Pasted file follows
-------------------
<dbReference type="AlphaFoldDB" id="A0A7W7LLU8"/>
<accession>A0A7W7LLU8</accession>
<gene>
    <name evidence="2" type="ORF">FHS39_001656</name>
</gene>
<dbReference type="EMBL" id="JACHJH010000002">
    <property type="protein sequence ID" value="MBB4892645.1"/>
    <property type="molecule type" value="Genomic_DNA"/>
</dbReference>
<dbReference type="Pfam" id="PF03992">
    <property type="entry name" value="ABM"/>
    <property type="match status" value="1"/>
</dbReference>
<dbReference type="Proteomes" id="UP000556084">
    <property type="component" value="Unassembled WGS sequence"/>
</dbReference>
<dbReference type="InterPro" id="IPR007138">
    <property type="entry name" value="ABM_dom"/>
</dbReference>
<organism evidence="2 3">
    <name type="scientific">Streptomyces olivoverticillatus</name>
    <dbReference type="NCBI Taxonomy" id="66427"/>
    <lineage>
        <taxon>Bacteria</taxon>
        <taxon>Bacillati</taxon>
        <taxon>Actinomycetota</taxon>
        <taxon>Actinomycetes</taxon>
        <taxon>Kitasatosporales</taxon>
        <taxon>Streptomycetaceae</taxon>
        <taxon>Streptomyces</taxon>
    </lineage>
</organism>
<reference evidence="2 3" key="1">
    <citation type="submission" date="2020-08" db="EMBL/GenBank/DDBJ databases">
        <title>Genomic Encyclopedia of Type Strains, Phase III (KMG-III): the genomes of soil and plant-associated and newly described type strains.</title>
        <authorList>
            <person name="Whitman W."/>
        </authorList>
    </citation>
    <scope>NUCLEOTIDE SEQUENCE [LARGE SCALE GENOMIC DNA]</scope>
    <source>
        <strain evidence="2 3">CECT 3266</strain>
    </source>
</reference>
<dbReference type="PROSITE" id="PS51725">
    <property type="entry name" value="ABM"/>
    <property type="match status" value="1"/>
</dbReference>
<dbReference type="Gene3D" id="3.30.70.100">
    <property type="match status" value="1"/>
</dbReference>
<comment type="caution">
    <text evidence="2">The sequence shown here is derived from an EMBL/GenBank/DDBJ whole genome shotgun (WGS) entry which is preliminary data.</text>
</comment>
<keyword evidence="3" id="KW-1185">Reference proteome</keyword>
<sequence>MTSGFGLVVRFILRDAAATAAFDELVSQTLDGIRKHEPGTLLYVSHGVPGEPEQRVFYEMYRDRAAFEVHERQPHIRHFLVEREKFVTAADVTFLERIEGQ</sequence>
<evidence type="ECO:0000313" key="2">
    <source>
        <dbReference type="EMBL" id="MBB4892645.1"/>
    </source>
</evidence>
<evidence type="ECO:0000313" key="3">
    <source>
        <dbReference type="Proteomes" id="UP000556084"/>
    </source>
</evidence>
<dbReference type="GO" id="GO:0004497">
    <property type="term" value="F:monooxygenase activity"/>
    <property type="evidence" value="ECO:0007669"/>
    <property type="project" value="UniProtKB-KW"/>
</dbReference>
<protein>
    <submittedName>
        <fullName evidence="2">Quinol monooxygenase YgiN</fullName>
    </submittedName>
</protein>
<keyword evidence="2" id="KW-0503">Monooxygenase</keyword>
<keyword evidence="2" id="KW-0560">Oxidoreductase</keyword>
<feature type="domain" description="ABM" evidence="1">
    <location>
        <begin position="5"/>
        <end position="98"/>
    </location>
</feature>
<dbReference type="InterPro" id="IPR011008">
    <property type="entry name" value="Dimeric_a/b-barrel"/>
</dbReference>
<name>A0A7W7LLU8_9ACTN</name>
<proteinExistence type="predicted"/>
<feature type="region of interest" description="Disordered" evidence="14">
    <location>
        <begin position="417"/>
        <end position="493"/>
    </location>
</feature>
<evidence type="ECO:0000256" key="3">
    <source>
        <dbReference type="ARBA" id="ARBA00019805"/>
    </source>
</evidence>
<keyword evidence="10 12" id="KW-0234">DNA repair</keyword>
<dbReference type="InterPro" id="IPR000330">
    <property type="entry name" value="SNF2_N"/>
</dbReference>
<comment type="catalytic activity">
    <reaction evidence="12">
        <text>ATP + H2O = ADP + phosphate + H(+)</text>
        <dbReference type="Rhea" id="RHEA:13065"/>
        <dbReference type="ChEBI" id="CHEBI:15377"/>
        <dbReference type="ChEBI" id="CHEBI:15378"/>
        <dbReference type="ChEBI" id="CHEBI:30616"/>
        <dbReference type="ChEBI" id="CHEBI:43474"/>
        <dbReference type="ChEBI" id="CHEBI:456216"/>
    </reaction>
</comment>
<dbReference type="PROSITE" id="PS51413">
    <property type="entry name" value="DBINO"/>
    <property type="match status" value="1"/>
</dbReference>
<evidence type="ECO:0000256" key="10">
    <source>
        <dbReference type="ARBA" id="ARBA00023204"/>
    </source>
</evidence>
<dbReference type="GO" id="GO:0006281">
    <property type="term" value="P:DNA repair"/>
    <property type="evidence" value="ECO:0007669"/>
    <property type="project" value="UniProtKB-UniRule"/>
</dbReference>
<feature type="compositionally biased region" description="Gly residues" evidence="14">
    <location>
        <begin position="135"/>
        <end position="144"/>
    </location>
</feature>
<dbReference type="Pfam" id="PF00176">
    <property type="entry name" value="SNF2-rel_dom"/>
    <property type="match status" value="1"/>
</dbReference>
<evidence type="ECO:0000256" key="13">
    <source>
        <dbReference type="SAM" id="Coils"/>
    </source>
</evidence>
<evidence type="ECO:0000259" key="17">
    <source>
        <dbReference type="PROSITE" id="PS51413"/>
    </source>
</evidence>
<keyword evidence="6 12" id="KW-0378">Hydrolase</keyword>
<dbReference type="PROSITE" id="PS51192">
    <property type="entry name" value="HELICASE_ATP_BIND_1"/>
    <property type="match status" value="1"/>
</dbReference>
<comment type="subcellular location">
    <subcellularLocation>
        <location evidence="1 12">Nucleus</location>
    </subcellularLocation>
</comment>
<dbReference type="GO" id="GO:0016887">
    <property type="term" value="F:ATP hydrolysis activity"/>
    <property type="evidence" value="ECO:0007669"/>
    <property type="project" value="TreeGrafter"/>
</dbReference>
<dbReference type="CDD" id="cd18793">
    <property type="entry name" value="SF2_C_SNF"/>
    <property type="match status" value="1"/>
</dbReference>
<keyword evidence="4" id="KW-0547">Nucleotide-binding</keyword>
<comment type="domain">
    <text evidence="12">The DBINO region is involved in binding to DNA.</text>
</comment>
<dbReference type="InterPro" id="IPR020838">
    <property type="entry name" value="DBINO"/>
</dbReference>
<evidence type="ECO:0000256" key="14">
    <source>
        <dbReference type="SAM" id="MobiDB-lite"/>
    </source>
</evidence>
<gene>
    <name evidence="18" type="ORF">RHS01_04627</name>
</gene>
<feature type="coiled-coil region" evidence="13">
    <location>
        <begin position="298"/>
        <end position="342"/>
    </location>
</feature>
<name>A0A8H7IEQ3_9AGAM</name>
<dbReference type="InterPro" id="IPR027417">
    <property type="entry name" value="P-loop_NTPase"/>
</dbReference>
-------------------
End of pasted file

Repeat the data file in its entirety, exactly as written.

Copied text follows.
<dbReference type="AlphaFoldDB" id="A0A7W7LLU8"/>
<accession>A0A7W7LLU8</accession>
<gene>
    <name evidence="2" type="ORF">FHS39_001656</name>
</gene>
<dbReference type="EMBL" id="JACHJH010000002">
    <property type="protein sequence ID" value="MBB4892645.1"/>
    <property type="molecule type" value="Genomic_DNA"/>
</dbReference>
<dbReference type="Pfam" id="PF03992">
    <property type="entry name" value="ABM"/>
    <property type="match status" value="1"/>
</dbReference>
<dbReference type="Proteomes" id="UP000556084">
    <property type="component" value="Unassembled WGS sequence"/>
</dbReference>
<dbReference type="InterPro" id="IPR007138">
    <property type="entry name" value="ABM_dom"/>
</dbReference>
<organism evidence="2 3">
    <name type="scientific">Streptomyces olivoverticillatus</name>
    <dbReference type="NCBI Taxonomy" id="66427"/>
    <lineage>
        <taxon>Bacteria</taxon>
        <taxon>Bacillati</taxon>
        <taxon>Actinomycetota</taxon>
        <taxon>Actinomycetes</taxon>
        <taxon>Kitasatosporales</taxon>
        <taxon>Streptomycetaceae</taxon>
        <taxon>Streptomyces</taxon>
    </lineage>
</organism>
<reference evidence="2 3" key="1">
    <citation type="submission" date="2020-08" db="EMBL/GenBank/DDBJ databases">
        <title>Genomic Encyclopedia of Type Strains, Phase III (KMG-III): the genomes of soil and plant-associated and newly described type strains.</title>
        <authorList>
            <person name="Whitman W."/>
        </authorList>
    </citation>
    <scope>NUCLEOTIDE SEQUENCE [LARGE SCALE GENOMIC DNA]</scope>
    <source>
        <strain evidence="2 3">CECT 3266</strain>
    </source>
</reference>
<dbReference type="PROSITE" id="PS51725">
    <property type="entry name" value="ABM"/>
    <property type="match status" value="1"/>
</dbReference>
<dbReference type="Gene3D" id="3.30.70.100">
    <property type="match status" value="1"/>
</dbReference>
<comment type="caution">
    <text evidence="2">The sequence shown here is derived from an EMBL/GenBank/DDBJ whole genome shotgun (WGS) entry which is preliminary data.</text>
</comment>
<keyword evidence="3" id="KW-1185">Reference proteome</keyword>
<sequence>MTSGFGLVVRFILRDAAATAAFDELVSQTLDGIRKHEPGTLLYVSHGVPGEPEQRVFYEMYRDRAAFEVHERQPHIRHFLVEREKFVTAADVTFLERIEGQ</sequence>
<evidence type="ECO:0000313" key="2">
    <source>
        <dbReference type="EMBL" id="MBB4892645.1"/>
    </source>
</evidence>
<evidence type="ECO:0000313" key="3">
    <source>
        <dbReference type="Proteomes" id="UP000556084"/>
    </source>
</evidence>
<dbReference type="GO" id="GO:0004497">
    <property type="term" value="F:monooxygenase activity"/>
    <property type="evidence" value="ECO:0007669"/>
    <property type="project" value="UniProtKB-KW"/>
</dbReference>
<protein>
    <submittedName>
        <fullName evidence="2">Quinol monooxygenase YgiN</fullName>
    </submittedName>
</protein>
<keyword evidence="2" id="KW-0503">Monooxygenase</keyword>
<keyword evidence="2" id="KW-0560">Oxidoreductase</keyword>
<feature type="domain" description="ABM" evidence="1">
    <location>
        <begin position="5"/>
        <end position="98"/>
    </location>
</feature>
<dbReference type="InterPro" id="IPR011008">
    <property type="entry name" value="Dimeric_a/b-barrel"/>
</dbReference>
<name>A0A7W7LLU8_9ACTN</name>
<proteinExistence type="predicted"/>
<feature type="region of interest" description="Disordered" evidence="14">
    <location>
        <begin position="417"/>
        <end position="493"/>
    </location>
</feature>
<evidence type="ECO:0000256" key="3">
    <source>
        <dbReference type="ARBA" id="ARBA00019805"/>
    </source>
</evidence>
<keyword evidence="10 12" id="KW-0234">DNA repair</keyword>
<dbReference type="InterPro" id="IPR000330">
    <property type="entry name" value="SNF2_N"/>
</dbReference>
<comment type="catalytic activity">
    <reaction evidence="12">
        <text>ATP + H2O = ADP + phosphate + H(+)</text>
        <dbReference type="Rhea" id="RHEA:13065"/>
        <dbReference type="ChEBI" id="CHEBI:15377"/>
        <dbReference type="ChEBI" id="CHEBI:15378"/>
        <dbReference type="ChEBI" id="CHEBI:30616"/>
        <dbReference type="ChEBI" id="CHEBI:43474"/>
        <dbReference type="ChEBI" id="CHEBI:456216"/>
    </reaction>
</comment>
<dbReference type="PROSITE" id="PS51413">
    <property type="entry name" value="DBINO"/>
    <property type="match status" value="1"/>
</dbReference>
<evidence type="ECO:0000256" key="10">
    <source>
        <dbReference type="ARBA" id="ARBA00023204"/>
    </source>
</evidence>
<dbReference type="GO" id="GO:0006281">
    <property type="term" value="P:DNA repair"/>
    <property type="evidence" value="ECO:0007669"/>
    <property type="project" value="UniProtKB-UniRule"/>
</dbReference>
<feature type="compositionally biased region" description="Gly residues" evidence="14">
    <location>
        <begin position="135"/>
        <end position="144"/>
    </location>
</feature>
<dbReference type="Pfam" id="PF00176">
    <property type="entry name" value="SNF2-rel_dom"/>
    <property type="match status" value="1"/>
</dbReference>
<evidence type="ECO:0000256" key="13">
    <source>
        <dbReference type="SAM" id="Coils"/>
    </source>
</evidence>
<evidence type="ECO:0000259" key="17">
    <source>
        <dbReference type="PROSITE" id="PS51413"/>
    </source>
</evidence>
<keyword evidence="6 12" id="KW-0378">Hydrolase</keyword>
<dbReference type="PROSITE" id="PS51192">
    <property type="entry name" value="HELICASE_ATP_BIND_1"/>
    <property type="match status" value="1"/>
</dbReference>
<comment type="subcellular location">
    <subcellularLocation>
        <location evidence="1 12">Nucleus</location>
    </subcellularLocation>
</comment>
<dbReference type="GO" id="GO:0016887">
    <property type="term" value="F:ATP hydrolysis activity"/>
    <property type="evidence" value="ECO:0007669"/>
    <property type="project" value="TreeGrafter"/>
</dbReference>
<dbReference type="CDD" id="cd18793">
    <property type="entry name" value="SF2_C_SNF"/>
    <property type="match status" value="1"/>
</dbReference>
<keyword evidence="4" id="KW-0547">Nucleotide-binding</keyword>
<comment type="domain">
    <text evidence="12">The DBINO region is involved in binding to DNA.</text>
</comment>
<dbReference type="InterPro" id="IPR020838">
    <property type="entry name" value="DBINO"/>
</dbReference>
<evidence type="ECO:0000256" key="14">
    <source>
        <dbReference type="SAM" id="MobiDB-lite"/>
    </source>
</evidence>
<gene>
    <name evidence="18" type="ORF">RHS01_04627</name>
</gene>
<feature type="coiled-coil region" evidence="13">
    <location>
        <begin position="298"/>
        <end position="342"/>
    </location>
</feature>
<name>A0A8H7IEQ3_9AGAM</name>
<dbReference type="InterPro" id="IPR027417">
    <property type="entry name" value="P-loop_NTPase"/>
</dbReference>